The Shape Of Things To Come ?  

Posted by Big Gav

The Economist has a fairly pro-nuclear article out - obviously the PR campaign is working. However they do note the economics of nuclear still aren't very compelling (without even discussing rising uranium prices).

They are also still talking about the price of oil falling in future, so they must still be in the CERA optimists camp (whom they also quote on the nuclear sector).

THINGS have not gone well for the nuclear industry over the past quarter century or so. First came the Three Mile Island accident in America in 1979, then the disaster at the Chernobyl plant in Ukraine in 1986. In Japan, Tokyo Electric Power, the world's largest private electricity company, shut its 17 nuclear reactors after it was caught falsifying safety records to hide cracks at some of its plants in 2002. And the attacks on September 11th 2001 were a sharp reminder that the risks of nuclear power generation were not only those inherent in the technology.

Nor was safety the only worry: there were financial problems too. British Energy, Britain's nuclear-energy operator, required successive government bail-outs. Britain also recently finalised a £50 billion ($90 billion) scheme to deal with the nuclear-waste liabilities of British Nuclear Fuels (BNFL), an inept re-processor of nuclear waste that is itself bust.

But lately, things have brightened for the nuclear industry. In Asia, which never turned against it in the way the West did, the prospects are excellent. China already has nine nuclear reactors, and is planning to commission a further 30. New capacity is being built or considered in India, Japan, Taiwan and South Korea. Russia has several plants under construction.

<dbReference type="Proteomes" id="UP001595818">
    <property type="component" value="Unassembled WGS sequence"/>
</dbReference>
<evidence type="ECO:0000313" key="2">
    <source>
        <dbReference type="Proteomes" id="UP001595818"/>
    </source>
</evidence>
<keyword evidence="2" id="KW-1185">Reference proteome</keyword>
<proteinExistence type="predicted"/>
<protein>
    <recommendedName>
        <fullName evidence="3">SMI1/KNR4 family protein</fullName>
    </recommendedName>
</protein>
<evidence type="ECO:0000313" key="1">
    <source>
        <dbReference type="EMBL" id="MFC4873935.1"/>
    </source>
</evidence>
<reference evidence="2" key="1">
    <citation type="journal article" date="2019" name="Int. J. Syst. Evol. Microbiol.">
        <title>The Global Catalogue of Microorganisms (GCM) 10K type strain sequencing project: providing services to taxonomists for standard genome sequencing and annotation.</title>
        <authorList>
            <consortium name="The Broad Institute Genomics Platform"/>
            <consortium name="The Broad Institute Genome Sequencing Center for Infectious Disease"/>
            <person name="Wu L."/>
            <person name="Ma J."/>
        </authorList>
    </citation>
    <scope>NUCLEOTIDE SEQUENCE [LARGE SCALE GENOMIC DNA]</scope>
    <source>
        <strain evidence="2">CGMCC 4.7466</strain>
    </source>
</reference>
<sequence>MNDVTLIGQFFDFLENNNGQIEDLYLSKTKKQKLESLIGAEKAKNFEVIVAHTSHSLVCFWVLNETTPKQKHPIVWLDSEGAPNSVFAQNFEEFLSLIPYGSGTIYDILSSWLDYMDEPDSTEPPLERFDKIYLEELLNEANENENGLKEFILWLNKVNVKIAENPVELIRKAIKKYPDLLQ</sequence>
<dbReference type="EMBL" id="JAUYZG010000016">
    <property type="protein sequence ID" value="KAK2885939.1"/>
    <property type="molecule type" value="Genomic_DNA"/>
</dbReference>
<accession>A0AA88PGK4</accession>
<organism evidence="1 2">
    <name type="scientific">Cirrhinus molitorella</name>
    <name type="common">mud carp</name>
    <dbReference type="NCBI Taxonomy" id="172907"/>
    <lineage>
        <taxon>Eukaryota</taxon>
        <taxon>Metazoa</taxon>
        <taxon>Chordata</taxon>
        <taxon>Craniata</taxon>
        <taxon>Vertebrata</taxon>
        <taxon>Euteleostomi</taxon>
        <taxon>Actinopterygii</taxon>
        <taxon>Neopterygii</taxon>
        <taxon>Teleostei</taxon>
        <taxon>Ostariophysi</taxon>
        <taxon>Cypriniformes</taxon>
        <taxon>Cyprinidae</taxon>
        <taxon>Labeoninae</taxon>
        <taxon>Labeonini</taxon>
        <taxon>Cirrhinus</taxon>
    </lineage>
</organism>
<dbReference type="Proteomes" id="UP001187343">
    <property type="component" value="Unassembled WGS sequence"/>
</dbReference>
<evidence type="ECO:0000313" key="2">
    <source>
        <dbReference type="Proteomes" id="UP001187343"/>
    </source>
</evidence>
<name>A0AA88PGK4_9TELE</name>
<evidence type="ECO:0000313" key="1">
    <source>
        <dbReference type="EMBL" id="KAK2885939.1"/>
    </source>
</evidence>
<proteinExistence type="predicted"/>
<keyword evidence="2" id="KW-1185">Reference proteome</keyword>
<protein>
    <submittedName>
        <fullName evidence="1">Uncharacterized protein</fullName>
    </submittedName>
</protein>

Now western governments are increasingly looking anew at nuclear energy.


In many power markets today, nuclear electricity is the cheapest you can buy. Entergy's deregulated nuclear plants produced 13% of its revenues but a quarter of its profits last year. It costs German utilities perhaps 1.5 (American) cents per kW-hour to make nuclear electricity, estimates Vincent Gilles of UBS, an investment bank, but they can sell it for three times that amount once credits from Europe's carbon-trading scheme are included. In contrast, it costs 3.1-3.8 cents to produce power from natural gas in Germany and 3.8-4.4 cents to produce it from coal. In America, where there is no mandatory carbon regulation (and hence no penalty on fossil fuels), nuclear power has less of an edge: coal power costs about 2 cents per kW-hour on average today, gas-fired power costs about 5.7 cents, while nuclear cranks out electricity at 1.7 cents or so.

But the economic case is not as clear-cut as it seems. The costs of nuclear power produced by existing plants are likely to be far lower than the costs of newly built plants, because the capital costs of nuclear plants—typically reflecting half to two-thirds the value of the project in present-value terms—are long forgotten. Most of today's plants were built in an era when central planners or state utility boards had no idea of the true cost of capital. Today's low interest rates are good for big capital projects like nuclear, but those rates may change sharply in the future. At the same time, gas and oil prices—whose current astronomical levels enhance nuclear's charms—may well fall.

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